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Does J&J's Move on Remicade Pact Threaten Schering CEO Hassan's $51 Mil. Merger Payout?

Johnson & Johnson wants its Remicade back. It filed with an arbitrator on May 5 to unravel its distribution agreement with Schering-Plough, in light of the latter's merger with Merck, the WSJ reports. There's a clause in J&J's agreement with Schering that says if there's a "change of control" at Schering, J&J can end the agreement.

Thus Schering is forced to argue that the Merck merger is not a takeover of Schering. Interestingly, if Schering successfully establishes that Schering has not undergone a "change of control," that would seem to militate against the $51 million payout promised to Schering CEO Fred Hassan (pictured) in the event of a "change of control" at Schering. If there's officially no "change of control" Hassan only (!) gets $34.5 million.

It begs the question: In order to keep $2.1 billion in Remicade sales, will Merck CEO Richard Clark be forced to screw over Hassan?

BNET readers are familiar with Merck and Schering's ridiculous logic regarding this merger. Although Merck is acquiring Schering, "Schering" is the legal entity that will survive. Thus, Schering has not experienced a change of control, Merck's lawyers will argue, and thus the new company gets to keep $2.1 billion in sales Remicade and the successor brand, Simponi (golimumab).

Of course, if there's no change of control, then according to a plain-English reading of page 51 Hassan's payout contract, he can't collect his $51 million.

Here's J&J's response:

"The distribution agreement may be terminated by Centocor in the event Schering is acquired or otherwise falls under the control of another party," J&J said in a statement. "As its public statements make clear, Merck is acquiring Schering Plough. The acquisition constitutes a change of control and triggers Centocor's right to terminate."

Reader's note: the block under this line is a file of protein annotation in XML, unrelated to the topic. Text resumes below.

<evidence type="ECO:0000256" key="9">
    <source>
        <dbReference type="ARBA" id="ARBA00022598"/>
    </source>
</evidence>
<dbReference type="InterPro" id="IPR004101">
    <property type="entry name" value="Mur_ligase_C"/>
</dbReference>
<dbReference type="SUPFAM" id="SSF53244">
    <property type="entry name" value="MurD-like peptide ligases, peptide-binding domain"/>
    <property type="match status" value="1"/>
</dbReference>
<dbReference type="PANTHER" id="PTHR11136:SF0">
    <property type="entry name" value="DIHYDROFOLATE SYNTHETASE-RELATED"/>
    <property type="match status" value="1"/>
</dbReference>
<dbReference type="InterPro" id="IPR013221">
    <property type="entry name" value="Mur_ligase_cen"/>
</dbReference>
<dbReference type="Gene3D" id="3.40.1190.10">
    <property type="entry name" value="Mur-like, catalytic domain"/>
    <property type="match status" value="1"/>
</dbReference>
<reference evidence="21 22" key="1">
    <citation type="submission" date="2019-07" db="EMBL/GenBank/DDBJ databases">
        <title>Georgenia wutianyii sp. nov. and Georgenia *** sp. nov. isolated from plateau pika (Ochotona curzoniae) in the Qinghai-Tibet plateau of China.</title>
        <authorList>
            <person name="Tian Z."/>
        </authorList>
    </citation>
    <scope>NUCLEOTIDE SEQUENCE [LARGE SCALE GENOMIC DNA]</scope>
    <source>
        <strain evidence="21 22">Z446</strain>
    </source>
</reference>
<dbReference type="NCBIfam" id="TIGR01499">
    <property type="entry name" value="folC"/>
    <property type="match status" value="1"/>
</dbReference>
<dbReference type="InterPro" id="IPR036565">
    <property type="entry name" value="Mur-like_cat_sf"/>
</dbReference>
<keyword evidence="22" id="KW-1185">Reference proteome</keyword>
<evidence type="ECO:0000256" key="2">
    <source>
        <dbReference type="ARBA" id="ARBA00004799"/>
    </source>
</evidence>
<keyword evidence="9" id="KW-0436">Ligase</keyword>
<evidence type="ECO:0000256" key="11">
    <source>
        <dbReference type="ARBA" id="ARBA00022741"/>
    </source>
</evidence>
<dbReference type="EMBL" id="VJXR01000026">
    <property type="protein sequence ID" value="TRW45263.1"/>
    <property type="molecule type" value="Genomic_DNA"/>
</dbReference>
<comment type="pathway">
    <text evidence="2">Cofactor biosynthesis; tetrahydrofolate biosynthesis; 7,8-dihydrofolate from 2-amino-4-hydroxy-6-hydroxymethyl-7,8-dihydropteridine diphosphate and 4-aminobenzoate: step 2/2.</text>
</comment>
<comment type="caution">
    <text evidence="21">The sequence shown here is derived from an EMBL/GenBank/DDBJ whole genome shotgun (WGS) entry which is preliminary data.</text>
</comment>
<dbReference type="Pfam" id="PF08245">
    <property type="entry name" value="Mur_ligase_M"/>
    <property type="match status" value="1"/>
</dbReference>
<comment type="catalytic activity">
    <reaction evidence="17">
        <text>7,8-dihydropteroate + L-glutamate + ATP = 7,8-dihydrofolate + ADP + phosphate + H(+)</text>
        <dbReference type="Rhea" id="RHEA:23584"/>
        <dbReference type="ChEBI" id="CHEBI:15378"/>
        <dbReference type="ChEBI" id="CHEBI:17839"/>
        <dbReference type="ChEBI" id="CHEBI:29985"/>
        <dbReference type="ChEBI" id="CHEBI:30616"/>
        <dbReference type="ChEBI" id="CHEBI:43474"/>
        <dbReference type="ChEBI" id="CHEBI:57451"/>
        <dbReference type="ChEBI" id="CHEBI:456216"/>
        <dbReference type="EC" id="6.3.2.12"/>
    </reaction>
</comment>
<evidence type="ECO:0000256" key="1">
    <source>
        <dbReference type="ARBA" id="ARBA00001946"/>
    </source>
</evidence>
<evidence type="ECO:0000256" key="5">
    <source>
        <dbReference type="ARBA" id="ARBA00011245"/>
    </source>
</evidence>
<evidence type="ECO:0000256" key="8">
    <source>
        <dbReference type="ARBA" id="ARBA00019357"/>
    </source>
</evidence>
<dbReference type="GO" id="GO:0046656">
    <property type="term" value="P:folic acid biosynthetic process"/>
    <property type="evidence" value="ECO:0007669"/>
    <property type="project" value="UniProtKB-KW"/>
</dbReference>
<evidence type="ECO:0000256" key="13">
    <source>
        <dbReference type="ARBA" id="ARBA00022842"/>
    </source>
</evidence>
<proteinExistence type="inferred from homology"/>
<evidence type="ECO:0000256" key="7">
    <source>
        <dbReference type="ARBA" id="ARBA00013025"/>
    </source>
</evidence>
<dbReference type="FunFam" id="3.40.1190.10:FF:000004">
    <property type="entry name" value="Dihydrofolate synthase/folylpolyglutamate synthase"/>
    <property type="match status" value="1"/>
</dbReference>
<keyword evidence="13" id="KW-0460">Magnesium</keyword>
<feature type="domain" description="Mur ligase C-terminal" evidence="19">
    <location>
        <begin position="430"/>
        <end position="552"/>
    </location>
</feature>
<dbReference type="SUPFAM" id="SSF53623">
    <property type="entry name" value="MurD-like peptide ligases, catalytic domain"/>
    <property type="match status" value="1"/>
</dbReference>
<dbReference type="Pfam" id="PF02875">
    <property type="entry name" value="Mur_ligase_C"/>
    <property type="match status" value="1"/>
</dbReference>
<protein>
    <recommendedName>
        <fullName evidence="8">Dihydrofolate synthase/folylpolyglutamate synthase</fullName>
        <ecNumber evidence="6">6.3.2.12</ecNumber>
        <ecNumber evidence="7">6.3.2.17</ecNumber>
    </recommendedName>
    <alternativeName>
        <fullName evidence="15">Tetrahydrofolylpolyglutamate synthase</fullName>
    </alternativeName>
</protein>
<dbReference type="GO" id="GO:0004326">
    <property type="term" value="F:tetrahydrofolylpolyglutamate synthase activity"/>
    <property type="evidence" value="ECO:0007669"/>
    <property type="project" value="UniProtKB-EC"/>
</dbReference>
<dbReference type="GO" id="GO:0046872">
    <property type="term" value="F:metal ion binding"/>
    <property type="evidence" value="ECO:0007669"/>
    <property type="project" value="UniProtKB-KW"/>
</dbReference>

Here's Schering's case, in its own words:

Merck and Schering-Plough believe that the merger does not constitute a change of control as defined in the distribution agreement; therefore, Merck and Schering-Plough believe that completion of the merger will not entitle Centocor to terminate the distribution agreement.
Merck and Schering-Plough and the combined company would vigorously contest any attempt by Centocor to terminate the distribution agreement as a result of the transaction.
The company admits that J&J might win:
However, if the arbitrator required to hear a dispute under the distribution agreement were to conclude that Centocor is permitted to terminate the distribution agreement ... the combined company would not be able to distribute and commercialize Remicade, which generated sales for Schering-Plough of approximately $2.1 billion in 2008, and would not have the right to commercialize and distribute golimumab in the future.
Of course, this may just be a threat by J&J, which knows that Schering may be persuaded to give up money or rights to J&J in order to keep a portion of the Remicade sales. I call this the Darth Vader gambit, which readers will remember from The Empire Strikes Back, where Vader tells Lando Calrissian: "I have altered the deal. Pray I do not alter it further!"
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